It’s getting warmer. And despite Canadians’ delight at enjoying higher temperatures than normal this week, some of us can’t help but wonder about the dark cloud that’s presently revealing this silver lining. Regardless of what’s causing climate change, its progress seems a lot faster than anticipated only a few years ago.
Surely it’s the smaller creatures that will be affected the most by climate change. We’ve had less precipitation than normal this winter. If a long, dry summer is to follow, amphibians like the red-backed salamanders shown above will not find the moisture they need to stay healthy. If spring vernal pools dry up too quickly, they and their kin will have difficulty finding a good moist place to lay their eggs.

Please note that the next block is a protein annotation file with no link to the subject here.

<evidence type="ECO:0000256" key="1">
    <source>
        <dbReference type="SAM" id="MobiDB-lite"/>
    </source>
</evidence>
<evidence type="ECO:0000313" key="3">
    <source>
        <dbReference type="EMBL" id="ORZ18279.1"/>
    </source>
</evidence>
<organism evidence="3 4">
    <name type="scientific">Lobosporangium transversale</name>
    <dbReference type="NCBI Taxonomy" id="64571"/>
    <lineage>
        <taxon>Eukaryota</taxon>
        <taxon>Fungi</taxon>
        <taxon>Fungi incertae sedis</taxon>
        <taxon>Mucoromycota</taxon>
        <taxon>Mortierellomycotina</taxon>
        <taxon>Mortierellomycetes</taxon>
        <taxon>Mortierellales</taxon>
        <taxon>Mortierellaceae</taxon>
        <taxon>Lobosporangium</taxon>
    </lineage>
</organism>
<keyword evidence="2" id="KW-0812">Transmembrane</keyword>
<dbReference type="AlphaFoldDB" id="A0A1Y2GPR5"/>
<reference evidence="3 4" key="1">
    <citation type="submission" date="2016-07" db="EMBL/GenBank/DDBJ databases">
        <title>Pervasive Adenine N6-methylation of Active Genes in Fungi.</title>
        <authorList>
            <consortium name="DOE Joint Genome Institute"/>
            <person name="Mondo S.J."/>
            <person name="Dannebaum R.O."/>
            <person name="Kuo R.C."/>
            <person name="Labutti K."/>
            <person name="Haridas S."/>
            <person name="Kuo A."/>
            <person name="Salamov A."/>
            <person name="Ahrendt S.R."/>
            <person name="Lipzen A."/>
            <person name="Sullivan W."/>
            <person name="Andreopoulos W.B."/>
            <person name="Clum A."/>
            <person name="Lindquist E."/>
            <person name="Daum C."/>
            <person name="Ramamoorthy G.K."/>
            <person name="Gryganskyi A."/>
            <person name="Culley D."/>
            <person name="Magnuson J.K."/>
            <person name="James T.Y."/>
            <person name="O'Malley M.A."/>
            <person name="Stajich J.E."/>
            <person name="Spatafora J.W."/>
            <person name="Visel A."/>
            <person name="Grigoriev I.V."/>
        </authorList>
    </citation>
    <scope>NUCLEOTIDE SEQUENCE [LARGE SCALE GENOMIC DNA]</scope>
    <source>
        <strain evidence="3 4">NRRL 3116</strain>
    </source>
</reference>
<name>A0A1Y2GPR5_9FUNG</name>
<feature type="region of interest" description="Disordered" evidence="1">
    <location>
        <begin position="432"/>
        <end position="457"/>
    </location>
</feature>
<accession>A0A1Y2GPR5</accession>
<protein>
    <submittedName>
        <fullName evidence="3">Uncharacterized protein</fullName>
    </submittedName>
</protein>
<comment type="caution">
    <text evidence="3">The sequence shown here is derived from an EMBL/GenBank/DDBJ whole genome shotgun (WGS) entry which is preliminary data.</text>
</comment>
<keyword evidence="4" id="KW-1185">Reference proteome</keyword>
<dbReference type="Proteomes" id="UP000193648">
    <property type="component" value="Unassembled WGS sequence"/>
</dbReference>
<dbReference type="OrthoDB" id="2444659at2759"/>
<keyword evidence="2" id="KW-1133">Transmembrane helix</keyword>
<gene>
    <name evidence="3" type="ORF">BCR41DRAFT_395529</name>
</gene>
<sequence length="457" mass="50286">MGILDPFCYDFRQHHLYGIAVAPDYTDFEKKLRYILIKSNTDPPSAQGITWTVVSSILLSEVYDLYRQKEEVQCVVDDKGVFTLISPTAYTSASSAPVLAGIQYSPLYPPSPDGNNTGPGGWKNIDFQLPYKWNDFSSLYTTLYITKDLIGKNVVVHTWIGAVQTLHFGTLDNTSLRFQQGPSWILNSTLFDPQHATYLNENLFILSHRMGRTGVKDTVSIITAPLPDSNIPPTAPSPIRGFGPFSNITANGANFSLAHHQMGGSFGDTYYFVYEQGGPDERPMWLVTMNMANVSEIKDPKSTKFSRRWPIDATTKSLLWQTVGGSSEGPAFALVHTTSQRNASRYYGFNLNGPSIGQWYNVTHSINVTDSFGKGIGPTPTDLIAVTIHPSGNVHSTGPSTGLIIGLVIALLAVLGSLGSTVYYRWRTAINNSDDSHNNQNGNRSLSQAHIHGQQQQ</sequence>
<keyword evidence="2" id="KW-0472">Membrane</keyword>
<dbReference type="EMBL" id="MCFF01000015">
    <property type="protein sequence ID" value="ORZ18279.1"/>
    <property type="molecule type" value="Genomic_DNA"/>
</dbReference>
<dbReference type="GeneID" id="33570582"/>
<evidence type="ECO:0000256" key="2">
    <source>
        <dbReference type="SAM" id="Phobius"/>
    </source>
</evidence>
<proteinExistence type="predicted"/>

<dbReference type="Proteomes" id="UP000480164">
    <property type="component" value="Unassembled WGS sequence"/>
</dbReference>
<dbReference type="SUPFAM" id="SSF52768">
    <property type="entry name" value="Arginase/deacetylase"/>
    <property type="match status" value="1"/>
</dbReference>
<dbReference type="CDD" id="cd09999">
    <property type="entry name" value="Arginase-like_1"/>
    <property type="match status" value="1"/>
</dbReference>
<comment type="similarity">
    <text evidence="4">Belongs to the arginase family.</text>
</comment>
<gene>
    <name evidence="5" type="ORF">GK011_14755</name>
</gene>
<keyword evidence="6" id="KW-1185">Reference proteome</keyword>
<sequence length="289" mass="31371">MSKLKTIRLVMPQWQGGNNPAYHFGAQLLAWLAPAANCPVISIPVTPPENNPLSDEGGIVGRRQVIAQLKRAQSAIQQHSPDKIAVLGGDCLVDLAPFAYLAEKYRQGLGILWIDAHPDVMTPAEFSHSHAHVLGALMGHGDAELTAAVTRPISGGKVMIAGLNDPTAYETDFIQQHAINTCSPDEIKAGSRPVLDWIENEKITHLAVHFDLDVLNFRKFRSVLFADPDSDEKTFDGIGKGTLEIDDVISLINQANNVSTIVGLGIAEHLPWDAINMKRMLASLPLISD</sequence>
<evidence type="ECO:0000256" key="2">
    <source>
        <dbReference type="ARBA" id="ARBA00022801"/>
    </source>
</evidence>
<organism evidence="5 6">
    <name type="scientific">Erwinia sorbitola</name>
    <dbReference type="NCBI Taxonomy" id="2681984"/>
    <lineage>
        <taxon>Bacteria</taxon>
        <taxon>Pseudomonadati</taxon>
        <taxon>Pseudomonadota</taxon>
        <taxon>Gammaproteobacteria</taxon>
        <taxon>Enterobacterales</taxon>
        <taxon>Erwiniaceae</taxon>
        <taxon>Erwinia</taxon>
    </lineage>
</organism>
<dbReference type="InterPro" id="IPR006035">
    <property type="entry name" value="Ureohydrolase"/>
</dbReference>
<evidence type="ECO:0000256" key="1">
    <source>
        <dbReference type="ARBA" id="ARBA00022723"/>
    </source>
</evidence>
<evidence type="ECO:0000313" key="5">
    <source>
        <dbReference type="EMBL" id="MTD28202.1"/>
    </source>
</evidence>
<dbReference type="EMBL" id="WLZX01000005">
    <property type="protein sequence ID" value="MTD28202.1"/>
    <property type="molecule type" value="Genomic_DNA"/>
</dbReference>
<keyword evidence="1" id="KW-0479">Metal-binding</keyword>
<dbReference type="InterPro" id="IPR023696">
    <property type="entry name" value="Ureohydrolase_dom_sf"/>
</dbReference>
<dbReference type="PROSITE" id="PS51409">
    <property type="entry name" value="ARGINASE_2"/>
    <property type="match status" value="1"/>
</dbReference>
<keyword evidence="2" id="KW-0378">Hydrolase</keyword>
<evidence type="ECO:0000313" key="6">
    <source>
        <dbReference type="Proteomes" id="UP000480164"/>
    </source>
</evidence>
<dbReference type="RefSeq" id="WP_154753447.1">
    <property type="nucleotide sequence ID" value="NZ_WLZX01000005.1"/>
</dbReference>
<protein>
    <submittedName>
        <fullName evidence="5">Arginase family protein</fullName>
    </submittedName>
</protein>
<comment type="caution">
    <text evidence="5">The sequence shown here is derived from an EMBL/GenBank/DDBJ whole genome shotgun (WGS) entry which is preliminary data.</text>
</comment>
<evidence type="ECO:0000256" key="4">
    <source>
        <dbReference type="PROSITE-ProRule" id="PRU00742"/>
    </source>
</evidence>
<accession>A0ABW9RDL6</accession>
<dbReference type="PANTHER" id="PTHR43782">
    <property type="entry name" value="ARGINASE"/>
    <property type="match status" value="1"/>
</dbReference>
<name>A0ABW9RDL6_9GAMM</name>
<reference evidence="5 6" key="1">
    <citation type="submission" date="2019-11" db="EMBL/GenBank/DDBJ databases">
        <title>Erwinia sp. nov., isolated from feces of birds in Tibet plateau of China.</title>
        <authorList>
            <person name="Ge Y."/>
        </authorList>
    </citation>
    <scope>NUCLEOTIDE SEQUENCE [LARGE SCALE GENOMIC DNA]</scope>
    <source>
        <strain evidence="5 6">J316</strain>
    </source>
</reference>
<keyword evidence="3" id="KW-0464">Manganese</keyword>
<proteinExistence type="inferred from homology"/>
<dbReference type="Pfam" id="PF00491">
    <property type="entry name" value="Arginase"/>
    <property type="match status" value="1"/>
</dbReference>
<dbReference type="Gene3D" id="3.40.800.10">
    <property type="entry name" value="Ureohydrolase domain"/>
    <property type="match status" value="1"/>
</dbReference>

This past winter likely didn’t kill off as many insects as a colder winter would have. Yesterday I saw numerous ants active in the flower beds, as well as this fly on the siding. If there are so many more insects than usual in March, what will their numbers be like in mid-summer? Will we be overrun by ants? At least the baby birds will have lots to eat once they are born.
These bright and perky robins were singing cheerfully in the woods this morning. Were they checking out nesting options in the neighborhood or just passing through on their way farther north? I wonder if they sense a change in the weather. Like them, we should be out enjoying the blue skies while we have them. It may feel like summer this week, but we’re bound to see snow again before long.